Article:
More fund raisers are planned for future dates and we will keep you informed of those events. All proceeds will be kept in a fund and any extra monies will be kept for the next recipient. If you would like to be a part of this effort or have questions, contact Mike Blackard at 580-527-1813 or stop by our booth at the Fair, September 11 and 12.

 

Library receives big grant

The Beaver County Pioneer Library is one of eleven programs statewide awarded a $4,000 health literacy grant from the Oklahoma Department of Libraries (ODL). The goal for awarded projects is to provide resources and training that enhance community awareness about health and wellness.

The local grant will address several health and wellness issues. The library will have four programs that will provide information on healthy eating, exercise, cooking and growing vegetables.

"We are excited to collaborate with other organizations to carry out this effort," Librarian assistant Joyce Skelton said. Our partners include: Liz McBee - OSU Extension Office, Carolyn Venable - Nutritionst and Abby Robagh - Yoga Instructor. "Together we hope to make a difference in the lives of our fellow citizens by encouraging healthier choices and improving access to health information."

Americaís Health Rankings, annual report by the United Health Foundation, lists Oklahoma near the bottom according to Leslie Gelders, director of ODLís Literacy Resource Office. "We rank 46th out of the 50 states," Gelders said. "Among the health concerns reported, our state ranks poorly in such areas as immunization of children, obesity, diabetes, drug deaths, high cholesterol, annual dental visits, and consumption of fruits."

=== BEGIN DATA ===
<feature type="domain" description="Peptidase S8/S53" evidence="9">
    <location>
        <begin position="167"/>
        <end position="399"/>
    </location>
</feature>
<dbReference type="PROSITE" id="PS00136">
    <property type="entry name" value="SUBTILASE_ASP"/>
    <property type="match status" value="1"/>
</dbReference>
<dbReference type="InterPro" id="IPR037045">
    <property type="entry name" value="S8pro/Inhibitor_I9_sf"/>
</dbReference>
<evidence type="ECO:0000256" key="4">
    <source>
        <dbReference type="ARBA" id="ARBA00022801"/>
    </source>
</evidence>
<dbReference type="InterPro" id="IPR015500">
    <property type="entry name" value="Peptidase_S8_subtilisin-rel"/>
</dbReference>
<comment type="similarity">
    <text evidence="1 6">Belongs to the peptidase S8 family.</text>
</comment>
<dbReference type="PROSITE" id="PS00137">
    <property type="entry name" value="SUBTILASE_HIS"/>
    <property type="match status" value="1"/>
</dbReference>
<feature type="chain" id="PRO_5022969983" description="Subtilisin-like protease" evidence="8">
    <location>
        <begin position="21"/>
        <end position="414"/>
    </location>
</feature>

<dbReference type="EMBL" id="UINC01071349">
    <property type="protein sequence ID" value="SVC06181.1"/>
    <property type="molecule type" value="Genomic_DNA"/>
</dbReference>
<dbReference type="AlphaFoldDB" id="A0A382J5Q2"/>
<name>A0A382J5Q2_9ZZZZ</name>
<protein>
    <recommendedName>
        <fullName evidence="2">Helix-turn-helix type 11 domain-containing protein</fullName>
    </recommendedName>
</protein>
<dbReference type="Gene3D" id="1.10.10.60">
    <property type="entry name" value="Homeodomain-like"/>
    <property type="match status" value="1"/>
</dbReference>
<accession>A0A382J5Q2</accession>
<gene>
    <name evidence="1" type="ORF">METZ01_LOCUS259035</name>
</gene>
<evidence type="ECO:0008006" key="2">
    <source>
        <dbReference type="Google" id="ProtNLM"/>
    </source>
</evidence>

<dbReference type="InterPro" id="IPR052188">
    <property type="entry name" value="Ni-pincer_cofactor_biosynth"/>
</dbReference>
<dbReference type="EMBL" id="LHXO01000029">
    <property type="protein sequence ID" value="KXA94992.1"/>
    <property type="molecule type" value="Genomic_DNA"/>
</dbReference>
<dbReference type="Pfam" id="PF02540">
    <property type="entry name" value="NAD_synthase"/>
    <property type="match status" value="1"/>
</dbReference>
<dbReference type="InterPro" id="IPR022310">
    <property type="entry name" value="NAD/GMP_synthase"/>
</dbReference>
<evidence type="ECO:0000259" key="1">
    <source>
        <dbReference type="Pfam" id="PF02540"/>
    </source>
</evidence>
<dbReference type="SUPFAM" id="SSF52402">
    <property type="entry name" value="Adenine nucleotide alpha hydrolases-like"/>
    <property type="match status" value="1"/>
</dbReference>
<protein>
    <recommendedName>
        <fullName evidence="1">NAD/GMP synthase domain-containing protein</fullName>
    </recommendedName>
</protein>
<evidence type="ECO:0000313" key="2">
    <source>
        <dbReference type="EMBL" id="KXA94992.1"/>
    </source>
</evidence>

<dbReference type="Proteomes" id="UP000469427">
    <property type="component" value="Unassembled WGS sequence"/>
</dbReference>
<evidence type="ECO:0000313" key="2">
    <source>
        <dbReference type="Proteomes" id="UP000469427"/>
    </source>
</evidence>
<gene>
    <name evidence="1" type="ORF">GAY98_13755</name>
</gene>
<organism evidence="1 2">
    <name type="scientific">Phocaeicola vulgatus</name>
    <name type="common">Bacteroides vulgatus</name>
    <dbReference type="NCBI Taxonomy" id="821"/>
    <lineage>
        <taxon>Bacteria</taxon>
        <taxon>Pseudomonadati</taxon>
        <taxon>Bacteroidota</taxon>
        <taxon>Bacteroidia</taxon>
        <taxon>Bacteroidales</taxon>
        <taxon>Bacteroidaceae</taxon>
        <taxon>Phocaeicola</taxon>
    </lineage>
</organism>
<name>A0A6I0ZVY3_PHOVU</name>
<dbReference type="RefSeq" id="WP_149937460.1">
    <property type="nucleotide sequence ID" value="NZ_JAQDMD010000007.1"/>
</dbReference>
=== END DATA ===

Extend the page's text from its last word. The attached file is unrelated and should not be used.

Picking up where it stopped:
Along with the many reported health concerns, Gelders said there are also concerns when it comes to the ability of many Oklahoma adults to access, read, and understand credible health and wellness information.

"The Centers of Disease Control and Prevention reports that almost nine out of ten Americans have problems reading and using consumer health information," Gelders said. "If the majority of Americans have problems understanding health information, imagine the obstacles faced by people with low reading skills or a limited understanding of English."

Gelders said studies reveal that an individualís ability to read and understand health information is actually a stronger predictor of a personís health than his age, socioeconomic status, education or ethnicity.

"In order to improve the stateís health outcomes, Oklahomans need to be able to access and understand reliable health information," Joyce Skelton said. "We also need to be able to speak effectively with our medical professionals, follow dosage instructions, and use available resources to make informed health decisions for ourselves and our families."

Gelders said health literacy partnerships are a relatively new concept for Oklahoma library and literacy programs.